How could you adapt this idea as a way to market your studio? One way would be to create a 10-minute talk and slide show about “bad” photography. Here’s the first sentence:

“In 1888 George Eastman patented a camera that used rolls of film. If he ever saw this photograph, he would have smashed it with a hammer.”

Read more

Don’t think online reviews matter? Think again!

If you don’t think online reviews are important to your business, here’s a study that may change your mind.

1,100 businesses using Capterra’s Conversion Tracking software were studied, and Capterra was able to track the conversion rates of businesses that had reviews displayed versus those that did not. The resulting conversion rates broke down like this:

0 Reviews=4.6%
1-4 Reviews= 5.2%
5-9 Reviews= 6.4%
10+ Reviews= 7.1%

What does this mean to you? 10 or more online reviews on a site like Google Places, Yahoo Local Business,, Yellowpages or Angie’s List can increase the number of potential customers who find you online and pick up the phone by 50%.

In this study a “conversion” was counted when a potential customer filled out a form. For you, it may be a contact form, an email or a phone call.

Collecting online reviews should be one of your goals for 2013. Here is a step-by-step article to get you started. Here’s how you should handle negative reviews.

4 Steps to Deal with Negative Online Reviews

A client emailed me recently with the question, “I have a negative online review. This is why I hate all this online social junk. How can I get rid of it?”

Although we’ve written about this subject in several articles over the past year, I realized it might be helpful to put them together in one place.

Step 1: Make it easy for clients to review you online. Here’s a step-by-step guide. If you’re actively collecting positive online reviews from happy clients, an occasional bad review isn’t going to hurt your reputation. Prospective clients are smart enough to understand that if you’ve been in business long enough, not every customer will be a happy one.

Read more

The Photographic Studio Website of the Future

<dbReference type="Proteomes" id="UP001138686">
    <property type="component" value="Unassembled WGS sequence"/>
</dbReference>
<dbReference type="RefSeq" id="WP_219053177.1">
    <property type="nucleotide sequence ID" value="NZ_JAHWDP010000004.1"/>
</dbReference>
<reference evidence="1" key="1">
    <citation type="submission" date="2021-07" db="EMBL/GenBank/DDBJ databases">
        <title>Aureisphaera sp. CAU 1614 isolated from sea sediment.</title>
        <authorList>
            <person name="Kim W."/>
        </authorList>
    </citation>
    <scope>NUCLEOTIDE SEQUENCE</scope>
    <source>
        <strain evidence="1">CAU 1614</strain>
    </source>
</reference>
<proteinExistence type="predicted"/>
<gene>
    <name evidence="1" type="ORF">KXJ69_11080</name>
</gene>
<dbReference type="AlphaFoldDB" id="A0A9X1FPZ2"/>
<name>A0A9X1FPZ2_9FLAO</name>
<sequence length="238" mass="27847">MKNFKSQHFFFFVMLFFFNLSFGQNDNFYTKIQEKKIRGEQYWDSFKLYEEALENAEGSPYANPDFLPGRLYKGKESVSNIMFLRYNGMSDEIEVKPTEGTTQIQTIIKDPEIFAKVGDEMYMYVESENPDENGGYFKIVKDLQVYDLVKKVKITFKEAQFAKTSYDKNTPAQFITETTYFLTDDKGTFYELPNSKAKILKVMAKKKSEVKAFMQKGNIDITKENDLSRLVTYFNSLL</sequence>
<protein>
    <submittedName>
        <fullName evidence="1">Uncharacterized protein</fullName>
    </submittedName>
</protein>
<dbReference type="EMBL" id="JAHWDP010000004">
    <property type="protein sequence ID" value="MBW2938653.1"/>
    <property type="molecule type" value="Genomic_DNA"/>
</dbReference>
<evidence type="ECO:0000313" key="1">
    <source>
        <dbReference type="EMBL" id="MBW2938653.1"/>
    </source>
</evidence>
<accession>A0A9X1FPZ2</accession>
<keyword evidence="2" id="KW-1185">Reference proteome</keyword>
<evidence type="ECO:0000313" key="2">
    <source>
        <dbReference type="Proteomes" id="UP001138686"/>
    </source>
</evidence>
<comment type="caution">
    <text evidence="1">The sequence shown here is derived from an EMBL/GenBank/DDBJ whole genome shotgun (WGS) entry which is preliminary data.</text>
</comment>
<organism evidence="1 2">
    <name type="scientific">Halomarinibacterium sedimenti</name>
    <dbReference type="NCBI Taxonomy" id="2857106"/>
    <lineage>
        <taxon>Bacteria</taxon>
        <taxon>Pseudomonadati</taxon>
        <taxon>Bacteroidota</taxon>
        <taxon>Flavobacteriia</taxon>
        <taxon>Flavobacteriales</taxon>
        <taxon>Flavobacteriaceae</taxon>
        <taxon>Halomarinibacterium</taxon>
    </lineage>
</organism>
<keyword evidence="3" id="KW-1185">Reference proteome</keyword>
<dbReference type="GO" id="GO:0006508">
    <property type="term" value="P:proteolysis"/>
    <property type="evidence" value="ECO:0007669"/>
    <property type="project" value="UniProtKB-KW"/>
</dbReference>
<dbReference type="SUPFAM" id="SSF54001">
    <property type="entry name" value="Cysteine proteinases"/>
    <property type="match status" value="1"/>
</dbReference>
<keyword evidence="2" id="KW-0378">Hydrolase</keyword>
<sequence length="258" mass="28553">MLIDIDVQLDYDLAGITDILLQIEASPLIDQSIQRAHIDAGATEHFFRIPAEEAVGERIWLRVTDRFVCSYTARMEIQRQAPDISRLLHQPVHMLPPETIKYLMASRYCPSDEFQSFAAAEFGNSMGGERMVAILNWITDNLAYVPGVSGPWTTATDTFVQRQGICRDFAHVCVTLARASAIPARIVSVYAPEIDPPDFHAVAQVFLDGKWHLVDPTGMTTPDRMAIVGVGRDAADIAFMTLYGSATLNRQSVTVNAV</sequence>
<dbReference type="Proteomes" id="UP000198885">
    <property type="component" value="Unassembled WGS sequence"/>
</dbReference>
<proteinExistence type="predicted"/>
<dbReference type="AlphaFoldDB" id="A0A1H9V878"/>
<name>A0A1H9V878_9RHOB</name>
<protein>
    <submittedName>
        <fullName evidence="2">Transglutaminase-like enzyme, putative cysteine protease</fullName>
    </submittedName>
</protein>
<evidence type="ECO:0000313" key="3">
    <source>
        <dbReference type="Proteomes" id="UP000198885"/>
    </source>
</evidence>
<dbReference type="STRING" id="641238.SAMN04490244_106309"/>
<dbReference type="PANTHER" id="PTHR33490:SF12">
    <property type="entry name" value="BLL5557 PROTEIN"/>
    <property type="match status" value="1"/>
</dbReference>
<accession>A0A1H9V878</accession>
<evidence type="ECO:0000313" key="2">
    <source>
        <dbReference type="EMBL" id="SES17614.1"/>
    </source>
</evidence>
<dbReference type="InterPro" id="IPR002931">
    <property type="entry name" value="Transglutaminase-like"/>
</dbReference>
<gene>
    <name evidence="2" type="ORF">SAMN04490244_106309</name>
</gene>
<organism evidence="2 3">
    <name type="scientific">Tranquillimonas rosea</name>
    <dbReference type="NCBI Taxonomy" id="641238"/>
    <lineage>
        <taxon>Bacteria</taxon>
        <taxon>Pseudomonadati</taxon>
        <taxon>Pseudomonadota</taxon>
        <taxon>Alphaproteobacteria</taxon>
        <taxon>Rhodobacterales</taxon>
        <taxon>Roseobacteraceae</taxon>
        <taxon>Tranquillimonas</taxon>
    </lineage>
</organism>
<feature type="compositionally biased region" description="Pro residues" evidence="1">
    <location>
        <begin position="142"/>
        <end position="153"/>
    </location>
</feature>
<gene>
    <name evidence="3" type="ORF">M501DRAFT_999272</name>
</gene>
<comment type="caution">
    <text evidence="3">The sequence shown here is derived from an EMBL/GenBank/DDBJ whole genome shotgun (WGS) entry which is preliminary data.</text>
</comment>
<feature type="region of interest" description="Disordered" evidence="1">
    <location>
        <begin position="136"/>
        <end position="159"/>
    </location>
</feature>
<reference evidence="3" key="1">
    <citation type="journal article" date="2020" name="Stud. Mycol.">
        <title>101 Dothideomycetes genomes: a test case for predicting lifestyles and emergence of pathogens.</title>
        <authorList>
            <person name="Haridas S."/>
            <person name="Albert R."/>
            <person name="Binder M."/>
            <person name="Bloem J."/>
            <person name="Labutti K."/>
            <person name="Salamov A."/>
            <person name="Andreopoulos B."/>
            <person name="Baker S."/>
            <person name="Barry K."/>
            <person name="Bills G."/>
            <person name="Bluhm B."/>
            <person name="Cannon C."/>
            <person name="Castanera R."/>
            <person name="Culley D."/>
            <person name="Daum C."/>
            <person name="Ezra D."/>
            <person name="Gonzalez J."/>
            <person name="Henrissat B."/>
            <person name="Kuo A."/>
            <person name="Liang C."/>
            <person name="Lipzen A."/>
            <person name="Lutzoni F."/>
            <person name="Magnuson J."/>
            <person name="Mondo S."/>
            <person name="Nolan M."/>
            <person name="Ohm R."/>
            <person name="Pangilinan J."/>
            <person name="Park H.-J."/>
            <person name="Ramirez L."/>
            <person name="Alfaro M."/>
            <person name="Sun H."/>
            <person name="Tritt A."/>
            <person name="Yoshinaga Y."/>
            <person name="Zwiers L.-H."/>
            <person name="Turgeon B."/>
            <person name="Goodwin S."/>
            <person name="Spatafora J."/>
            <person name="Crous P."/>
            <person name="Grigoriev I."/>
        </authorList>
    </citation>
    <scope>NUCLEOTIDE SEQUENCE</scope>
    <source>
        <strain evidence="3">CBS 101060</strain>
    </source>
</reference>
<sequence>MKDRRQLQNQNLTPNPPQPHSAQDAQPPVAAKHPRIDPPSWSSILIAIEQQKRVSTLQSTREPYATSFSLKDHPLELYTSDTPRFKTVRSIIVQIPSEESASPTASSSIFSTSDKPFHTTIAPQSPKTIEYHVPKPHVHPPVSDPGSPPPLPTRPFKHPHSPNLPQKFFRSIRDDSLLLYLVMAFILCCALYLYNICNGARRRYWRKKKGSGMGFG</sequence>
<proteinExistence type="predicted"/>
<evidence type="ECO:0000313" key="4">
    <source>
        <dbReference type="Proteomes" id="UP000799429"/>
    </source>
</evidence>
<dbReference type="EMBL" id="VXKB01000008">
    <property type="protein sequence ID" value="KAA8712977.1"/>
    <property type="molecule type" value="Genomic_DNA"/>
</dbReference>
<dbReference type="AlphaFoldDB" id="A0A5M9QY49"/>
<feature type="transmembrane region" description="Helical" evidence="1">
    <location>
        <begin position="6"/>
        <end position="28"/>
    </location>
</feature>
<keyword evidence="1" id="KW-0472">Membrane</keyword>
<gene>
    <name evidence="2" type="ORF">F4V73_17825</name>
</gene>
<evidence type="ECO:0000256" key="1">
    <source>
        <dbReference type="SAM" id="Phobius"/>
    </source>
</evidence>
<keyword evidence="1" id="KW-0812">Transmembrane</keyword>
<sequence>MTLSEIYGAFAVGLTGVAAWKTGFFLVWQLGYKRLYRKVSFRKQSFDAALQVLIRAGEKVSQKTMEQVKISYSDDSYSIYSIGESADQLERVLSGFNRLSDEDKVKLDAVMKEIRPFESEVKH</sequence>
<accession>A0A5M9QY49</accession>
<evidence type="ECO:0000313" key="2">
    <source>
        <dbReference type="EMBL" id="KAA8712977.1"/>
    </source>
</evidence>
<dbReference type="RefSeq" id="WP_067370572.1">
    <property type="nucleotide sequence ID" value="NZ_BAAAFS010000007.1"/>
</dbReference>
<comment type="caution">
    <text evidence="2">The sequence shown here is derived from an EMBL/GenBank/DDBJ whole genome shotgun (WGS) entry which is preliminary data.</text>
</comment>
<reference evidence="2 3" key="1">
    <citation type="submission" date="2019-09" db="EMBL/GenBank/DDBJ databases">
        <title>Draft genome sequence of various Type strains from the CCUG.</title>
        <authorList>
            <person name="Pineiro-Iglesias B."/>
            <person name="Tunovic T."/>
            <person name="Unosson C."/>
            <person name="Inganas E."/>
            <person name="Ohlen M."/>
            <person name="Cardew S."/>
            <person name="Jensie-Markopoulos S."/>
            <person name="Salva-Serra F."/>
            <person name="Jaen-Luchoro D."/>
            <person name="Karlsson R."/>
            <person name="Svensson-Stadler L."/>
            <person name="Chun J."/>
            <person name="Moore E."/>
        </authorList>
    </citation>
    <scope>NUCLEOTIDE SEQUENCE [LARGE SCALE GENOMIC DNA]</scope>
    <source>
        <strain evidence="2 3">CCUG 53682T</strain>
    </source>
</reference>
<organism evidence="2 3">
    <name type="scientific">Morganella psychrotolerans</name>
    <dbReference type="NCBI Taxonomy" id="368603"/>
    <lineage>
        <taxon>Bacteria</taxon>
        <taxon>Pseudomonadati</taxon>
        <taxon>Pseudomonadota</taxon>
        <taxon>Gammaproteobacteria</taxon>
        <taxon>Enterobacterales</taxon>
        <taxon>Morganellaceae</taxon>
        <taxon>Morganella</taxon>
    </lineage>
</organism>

Flash websites are dead. Static websites are dead. Facebook has changed everything.

When the Internet became popular, photographers began putting up static websites that would show examples of their work, and tell about their business. Flash made it easier to create pretty websites, but they were still a glorified yellow-page ad: who we are, where we’re located, what we do.

Google (and Bing and Yahoo) made these websites work because they provided an index to the Internet. But they only answered one question: “how can I find a photographer among a million other photographers?” A great achievement, but it still used the old yellow-pages ad metaphor.

Then Facebook came along, and it turned the idea of searching for a photographer on its head. Instead of worrying about keywords (which Google still does) Facebook asked the question a different way: “which photographers do my friends like?” It’s the difference between an ad and a word-of-mouth referral. People hate being sold, but they will trust their friends.

Which brings us to today. So how will potential clients find us in the future? Here are some likely scenarios: Read more

Put Your Preferred Vendors List to Work For You

It is not uncommon for a wedding photographer to have a “preferred vendors” web page. Even if you don’t have a web page listing your preferred venues, caterers, etc., chances are you have a list in your studio so you can answer the question we all inevitably get from clients, “who do you recommend?

The problem with a preferred vendors page on your web site is that while it promotes your vendor’s websites – and it might be useful to your clients – it isn’t helping to build your business.

Here’s a way to put your vendor list to work for you: Offer your vendors a special promotion they can offer to their customers. Here are a couple of ideas that can work for your studio.

Read more